Next, she takes on farm policy, arguing that it is “patently false that subsidies make junk food more affordable than fresh fruits and vegetables, as Michael Pollen has promoted” (122). Rather, she points out, fruits and veggies are more labor intensive, present more challenges in long-term storage, and are more challenging to scale up than grains. Guthman highlights other policy approaches that have worked to subsidize farm commodities, and deflate the price of food, focusing in particular on rural farm labor (a topic hardly even mentioned by Pollan, curiously). “Devaluing rural labor to keep food costs low has been one of capitalism’s most abiding tendencies, and marginalizing and even rendering invisible those who do the labor has been one of farming’s most abiding strategies. This is because the creation of a rural labor force has almost always come by dispossession.” (134) In other words, agriculture and food production are subsidized in far more complex, and often indirect, ways than the commodity program or even the land grant system: water infrastructure, immigration policy, and lax regulatory policy have all made it so the food industry doesn’t have to pay the ‘full cost’ of producing food” (139).
In her analysis of local, organic food, often presented in juxtaposition to global, industrial food as the answer to the food system’s shortcomings, she notes that social justice initiatives promoting more localized food sources still problematize fat bodies under the guise of healthism. Furthermore, “local food has come to stand in for social justice issues absent in organics, as if being in close proximity to one another makes people care more… This association conflates geographic scale to justice, however… suffice it to say that there is nothing inherent about proximity that makes farmers pay their workers more, makes food more affordable, makes profits stay in the region, or allows citizens to participate meaningfully in decision making about food” (150). She notes that most local, organic advocates argue that “injustice is unequal access to high-quality food rather than, say, disparities in wages, employment, or working conditions as they apply to health and safety— or exposure to toxic chemicals” (161), and thus skirt the root of the problem. In doing so, these food justice endeavors not addressing the policy and regulatory issues giving rise to inequality, and are instead offering alternatives only accessible to the wealthy. Worse, she notes, is that this mis-recognition of the problem leads to what she calls “civilizing missions” (157) where food justice organizations emphasizing local, organic foods enter into marginalized, food-insecure communities with the mission to “educate” and encourage residents to eat and behave more like themselves.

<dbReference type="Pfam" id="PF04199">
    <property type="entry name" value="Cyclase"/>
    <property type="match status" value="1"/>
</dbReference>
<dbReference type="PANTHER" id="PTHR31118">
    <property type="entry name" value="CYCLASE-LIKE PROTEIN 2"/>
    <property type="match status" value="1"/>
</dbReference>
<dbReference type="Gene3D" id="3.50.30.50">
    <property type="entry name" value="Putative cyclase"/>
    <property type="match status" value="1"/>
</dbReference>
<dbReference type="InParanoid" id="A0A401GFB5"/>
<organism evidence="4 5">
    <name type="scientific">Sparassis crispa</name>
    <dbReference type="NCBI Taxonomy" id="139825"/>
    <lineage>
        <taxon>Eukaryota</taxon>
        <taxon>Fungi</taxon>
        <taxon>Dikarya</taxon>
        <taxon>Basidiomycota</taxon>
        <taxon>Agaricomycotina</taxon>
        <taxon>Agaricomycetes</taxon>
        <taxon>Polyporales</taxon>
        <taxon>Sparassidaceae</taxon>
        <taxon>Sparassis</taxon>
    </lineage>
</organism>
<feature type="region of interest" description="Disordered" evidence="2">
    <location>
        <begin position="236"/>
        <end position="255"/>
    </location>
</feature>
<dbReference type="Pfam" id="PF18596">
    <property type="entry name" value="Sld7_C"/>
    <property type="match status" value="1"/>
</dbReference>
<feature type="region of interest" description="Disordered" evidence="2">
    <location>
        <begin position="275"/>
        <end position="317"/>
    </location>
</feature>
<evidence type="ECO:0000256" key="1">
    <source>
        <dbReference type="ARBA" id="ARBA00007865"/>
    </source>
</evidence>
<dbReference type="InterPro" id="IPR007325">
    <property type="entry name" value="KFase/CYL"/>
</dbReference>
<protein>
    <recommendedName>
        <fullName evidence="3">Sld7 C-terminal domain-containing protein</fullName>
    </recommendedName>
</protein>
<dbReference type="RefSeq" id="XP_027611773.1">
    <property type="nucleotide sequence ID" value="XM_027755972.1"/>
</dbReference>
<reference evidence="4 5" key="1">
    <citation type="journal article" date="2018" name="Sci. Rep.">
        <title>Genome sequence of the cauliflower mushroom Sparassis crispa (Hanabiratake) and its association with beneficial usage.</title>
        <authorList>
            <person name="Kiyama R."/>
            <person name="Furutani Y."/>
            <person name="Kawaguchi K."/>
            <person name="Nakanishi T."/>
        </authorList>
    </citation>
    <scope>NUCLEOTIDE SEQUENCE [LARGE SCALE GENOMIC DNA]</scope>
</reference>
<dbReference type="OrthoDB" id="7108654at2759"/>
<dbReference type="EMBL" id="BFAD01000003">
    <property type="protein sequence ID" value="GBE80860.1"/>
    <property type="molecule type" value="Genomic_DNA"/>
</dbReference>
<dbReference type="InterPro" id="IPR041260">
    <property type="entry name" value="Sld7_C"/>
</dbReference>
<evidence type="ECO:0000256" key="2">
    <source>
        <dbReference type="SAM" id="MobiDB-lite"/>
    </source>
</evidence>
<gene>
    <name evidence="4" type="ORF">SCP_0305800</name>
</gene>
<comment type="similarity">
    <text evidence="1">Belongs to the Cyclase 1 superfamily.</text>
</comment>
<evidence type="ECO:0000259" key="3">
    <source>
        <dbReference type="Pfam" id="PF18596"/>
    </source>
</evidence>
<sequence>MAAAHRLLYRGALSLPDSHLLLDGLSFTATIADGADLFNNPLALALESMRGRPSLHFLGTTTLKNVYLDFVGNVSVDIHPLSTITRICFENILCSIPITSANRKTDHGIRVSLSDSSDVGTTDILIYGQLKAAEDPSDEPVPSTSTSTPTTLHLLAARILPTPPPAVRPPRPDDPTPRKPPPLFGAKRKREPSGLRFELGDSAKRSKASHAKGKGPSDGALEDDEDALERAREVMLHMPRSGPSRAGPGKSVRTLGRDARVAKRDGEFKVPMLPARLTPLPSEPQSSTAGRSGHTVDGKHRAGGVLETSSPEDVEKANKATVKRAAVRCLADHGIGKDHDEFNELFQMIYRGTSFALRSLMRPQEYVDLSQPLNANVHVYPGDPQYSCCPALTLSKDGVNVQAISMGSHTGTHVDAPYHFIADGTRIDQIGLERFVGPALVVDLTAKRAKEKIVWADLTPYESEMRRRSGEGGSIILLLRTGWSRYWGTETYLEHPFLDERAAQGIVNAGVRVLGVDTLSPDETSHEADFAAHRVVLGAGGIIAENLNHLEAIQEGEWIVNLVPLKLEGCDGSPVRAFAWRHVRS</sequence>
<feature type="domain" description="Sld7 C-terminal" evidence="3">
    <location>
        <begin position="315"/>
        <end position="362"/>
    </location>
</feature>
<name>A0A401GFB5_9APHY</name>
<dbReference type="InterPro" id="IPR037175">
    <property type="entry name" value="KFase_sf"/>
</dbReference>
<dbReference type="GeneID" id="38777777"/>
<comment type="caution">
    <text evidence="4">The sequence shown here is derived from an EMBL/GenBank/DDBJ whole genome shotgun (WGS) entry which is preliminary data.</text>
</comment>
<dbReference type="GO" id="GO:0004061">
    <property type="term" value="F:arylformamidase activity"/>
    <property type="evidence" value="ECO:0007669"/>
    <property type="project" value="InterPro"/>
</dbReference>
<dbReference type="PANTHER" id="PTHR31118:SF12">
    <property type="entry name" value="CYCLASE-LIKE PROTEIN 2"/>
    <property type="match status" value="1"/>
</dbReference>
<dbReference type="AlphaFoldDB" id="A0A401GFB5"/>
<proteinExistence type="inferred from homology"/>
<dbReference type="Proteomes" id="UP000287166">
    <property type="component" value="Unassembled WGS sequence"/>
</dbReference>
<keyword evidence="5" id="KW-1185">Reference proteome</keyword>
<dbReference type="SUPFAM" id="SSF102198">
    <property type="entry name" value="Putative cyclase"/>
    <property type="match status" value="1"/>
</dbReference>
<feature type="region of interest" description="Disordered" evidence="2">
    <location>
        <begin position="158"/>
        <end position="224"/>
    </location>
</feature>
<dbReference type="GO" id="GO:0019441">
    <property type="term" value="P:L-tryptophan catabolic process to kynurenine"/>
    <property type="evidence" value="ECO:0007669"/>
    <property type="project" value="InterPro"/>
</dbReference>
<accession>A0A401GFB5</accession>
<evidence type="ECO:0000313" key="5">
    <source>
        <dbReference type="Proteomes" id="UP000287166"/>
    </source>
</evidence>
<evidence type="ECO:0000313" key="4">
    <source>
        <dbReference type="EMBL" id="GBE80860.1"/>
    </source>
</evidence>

Near the end of the book, Guthman invokes social theorists Karl Marx and David Harvey in her examination of the role of capitalism in building the current food system. She applies Harvey’s “spatial fix” analysis to the current situation of over-accumulation and excess in the country (165), arguing that our bodies have been forced into the next iteration of “spatial fix” to economic over-accumulation (180). Importantly, she highlights the trifold consequences of this “accumulation by dispossession” in the food system and how it manifests in our bodies. “Fast and convenient food has been a triply good fix for American capitalism. It entails super-exploitation of the labor force in its production, it provides cheap food to support low wages of the food and other industries by feeding their low-wage workers, and it absorbs the surpluses of the agricultural economy, soaking up, as it were, the excesses of overproduction to keep the farm sector marginally viable” (174). In this way, Guthman powerfully demonstrates that efforts that aim to change in the food system by bolstering the “alternative” food system, efforts that work within instead of against the current exploitative, capitalist system, simply do not address these systemic inequalities.
It is difficult to overstate the value of Guthman’s analysis in all realms of food scholarship and food justice work. Weighing In is a pivotal work, challenging powerful assumptions about health and weight that have shaped not only a generation of policy but also several waves of grassroots activism. Nutritionists would benefit from reading her chapter on the shortcomings of the energy-balance theory in explaining weight gain. Policy advocates would benefit from her chapter on farm policy, where she shifts attention away from agricultural subsidies and towards more pervasive yet less visible forms of subsidizing food, like extractive labor practices on farms. Activists would benefit from her discussion of obesogenic neighborhoods and the problematic power differentials inherent in initiatives pushing local, organic food as the solution to health problems. Food researchers, restaurant owners, healthcare providers, city planners, chronic dieters, and food service workers would all stand to benefit from her characterization of the food system and the root of its most elusive problems.